- Receive training on the frequency and health and safety
consequences of intimate partner sexual assault.
- Assess clients for type and frequency of sexual assault.
- Assess victims to determine if they are at risk for
PTSD, substance use, and suicide.
- Inform women who have been sexually assaulted by their
partner about their higher risk of being murdered by that
- Inform sexually abused immigrant women about their potential
increased risk for PTSD.
- Instruct mothers about the potential effects of partner
abuse on their children.
This information, delivered with the appropriate referrals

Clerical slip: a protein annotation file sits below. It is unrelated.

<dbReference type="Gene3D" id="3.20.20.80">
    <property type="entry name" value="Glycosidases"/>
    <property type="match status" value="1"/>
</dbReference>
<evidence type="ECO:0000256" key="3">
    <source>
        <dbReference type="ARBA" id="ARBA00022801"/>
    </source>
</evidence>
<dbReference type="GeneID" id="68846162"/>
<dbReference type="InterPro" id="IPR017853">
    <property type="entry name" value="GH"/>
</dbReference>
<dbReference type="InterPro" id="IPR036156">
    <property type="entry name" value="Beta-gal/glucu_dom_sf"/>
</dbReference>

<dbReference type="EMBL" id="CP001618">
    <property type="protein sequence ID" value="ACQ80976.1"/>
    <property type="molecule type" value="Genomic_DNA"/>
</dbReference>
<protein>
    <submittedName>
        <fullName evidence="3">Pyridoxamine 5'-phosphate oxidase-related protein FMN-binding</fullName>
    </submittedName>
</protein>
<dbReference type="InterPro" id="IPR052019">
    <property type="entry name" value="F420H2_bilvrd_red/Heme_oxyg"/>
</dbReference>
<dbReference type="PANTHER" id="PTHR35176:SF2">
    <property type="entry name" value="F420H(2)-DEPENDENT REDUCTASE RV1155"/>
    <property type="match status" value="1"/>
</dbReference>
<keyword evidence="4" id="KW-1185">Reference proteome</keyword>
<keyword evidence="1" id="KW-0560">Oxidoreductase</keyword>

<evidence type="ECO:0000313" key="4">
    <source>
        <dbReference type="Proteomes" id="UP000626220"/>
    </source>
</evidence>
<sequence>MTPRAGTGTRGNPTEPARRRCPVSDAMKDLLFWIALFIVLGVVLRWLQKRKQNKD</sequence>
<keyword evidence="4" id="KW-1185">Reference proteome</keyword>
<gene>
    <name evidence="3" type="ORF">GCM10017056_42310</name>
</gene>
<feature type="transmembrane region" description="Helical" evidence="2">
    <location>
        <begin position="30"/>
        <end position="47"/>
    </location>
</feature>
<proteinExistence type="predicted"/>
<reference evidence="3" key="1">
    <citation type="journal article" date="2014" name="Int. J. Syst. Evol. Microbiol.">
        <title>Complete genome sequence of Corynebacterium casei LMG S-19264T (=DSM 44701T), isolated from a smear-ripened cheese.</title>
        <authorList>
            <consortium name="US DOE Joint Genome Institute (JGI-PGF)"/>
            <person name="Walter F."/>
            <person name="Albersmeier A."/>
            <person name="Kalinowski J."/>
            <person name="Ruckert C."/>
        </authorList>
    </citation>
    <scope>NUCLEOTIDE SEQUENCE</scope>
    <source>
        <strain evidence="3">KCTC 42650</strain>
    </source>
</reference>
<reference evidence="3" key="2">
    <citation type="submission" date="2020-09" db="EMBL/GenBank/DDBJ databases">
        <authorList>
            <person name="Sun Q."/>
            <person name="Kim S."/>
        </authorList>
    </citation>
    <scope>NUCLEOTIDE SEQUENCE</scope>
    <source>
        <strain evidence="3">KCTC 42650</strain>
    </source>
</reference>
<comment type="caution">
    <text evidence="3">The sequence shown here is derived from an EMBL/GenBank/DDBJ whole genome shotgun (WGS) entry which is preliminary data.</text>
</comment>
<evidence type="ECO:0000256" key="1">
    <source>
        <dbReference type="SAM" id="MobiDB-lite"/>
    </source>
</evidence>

and safety planning information, could lead to greater protection
for abused women and their children.
For More Information
McFarlane, J., and A. Malecha, Sexual Assault Among
Intimates: Frequency, Consequences, and Treatments,
final report submitted to the National Institute of Justice,
2005 (NCJ 211678), available at www.ncjrs.gov/pdffiles1/nij/grants/211678.pdf.
Sexual assault is
defined as forced vaginal, oral, or anal sex.
All sought protective
orders from the courts. Thirty-three percent were African
American, 26 percent were Caucasian, and 41 percent
were Latina. Twenty-eight percent were also immigrants.
There were no significant demographic differences between
the women who had been raped and those who had been
physically abused but not raped.
 Researchers initially
interviewed 150 women in 2001. Because 2 of the women
died in the interim, only 148 were interviewed in 2003.
 Twenty percent of
the women in the sample had rape-related pregnancies,
and 15 percent contracted sexually transmitted diseases.